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ICES Board Of Visitors

The ICES Board of Visitors consists of internationally recognized leaders from academia, industry, and government laboratories. The charge of the Board is to conduct external reviews of ICES operations and provide advice on strategic plans and major policy issues. The current Board members include the following:

John BellJohn Bell - Department Head, Mathematics and Computational Science Department; Lawrence Berkeley National Laboratory
John B. Bell received his Ph.D. in Mathematics from Cornell University. He is currently the Head of the Mathematics and Computational Science Department, and the Group Leader of the Center for Computational Sciences and Engineering at Lawrence Berkeley National Laboratory. He is serves as Deputy Director of the Combustion Exascale Co-Design Center. He was one of the founders and is the current managing editor of Communications in Applied Mathematics and Computational Science. John works on the development and analysis of numerical methods for partial differential equations arising in science and engineering. General topics in scientific computing, computational physics, and fluid dynamics. John was elected to the National Academy of Sciences.

 

Peter Flawn Peter T. Flawn - President Emeritus, University of Texas at Austin
Peter T. Flawn retired as President of The University of Texas at Austin in 1985 and was named President Emeritus by the Board of Regents, one of only two officials to be given the title "emeritus." He received his Ph.D. in geology from Yale University in 1951 and is prominent as a geologist, educator, author, and consultant. He served in the U. S. Army Air Corps during World War II. During his six-year term as president, sponsored research awards grew to $100 million, and five new research buildings were built. The number of National Merit Scholars was second only to Harvard, and eighteen UT graduate programs were ranked in the top twenty. The University of Texas became the subject of favorable articles in Forbes, Time, the New York Times, and the Washington Post. With a reputation as a good bargain, enrollment swelled to 48,000. The Academic Center was renamed the Peter T. Flawn Academic Center in his honor in 1985.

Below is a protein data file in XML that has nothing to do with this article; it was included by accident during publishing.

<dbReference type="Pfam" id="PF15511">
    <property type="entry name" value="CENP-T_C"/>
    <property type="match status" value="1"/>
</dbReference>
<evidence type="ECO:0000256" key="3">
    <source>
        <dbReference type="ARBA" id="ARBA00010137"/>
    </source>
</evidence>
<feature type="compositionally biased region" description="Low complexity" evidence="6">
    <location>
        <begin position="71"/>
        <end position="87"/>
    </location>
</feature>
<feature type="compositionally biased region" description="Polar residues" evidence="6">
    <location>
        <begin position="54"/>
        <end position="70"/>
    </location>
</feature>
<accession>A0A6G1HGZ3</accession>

David HibbittDavid Hibbitt - Founder and Former Chairman, ABAQUS, Inc.

David Hibbitt received his Ph.D. in Engineering from Brown University. He founded Hibbitt, Karlsson & Sorensen, Inc, in 1978 (now ABAQUS, Inc.). He began his career in engineering with Associated Electrical Industries Ltd. of Manchester, England, working on the design of large steam turbines for electrical power generation. From 1972 to 1977 he worked for the Marc Analysis Research Corporation, where he was responsible for the development of the Marc finite element program.

He has served on advisory committees that assisted the Office of Naval Research, and Sandia National Laboratory, in evaluating their research programs in engineering mechanics, and currently serves on the executive council of the US Association for Computational Mechanics, on the North American advisory committee for NAFEMS, an organization that promotes reliability and quality in computational mechanics applications, and on the advisory council for Brown University's division of Engineering. In 2013 he was elected to the National Academy of Engineering.

 

Justine JohannesJustine Johannes - Director, Engineering Sciences Center at Sandia National Laboratories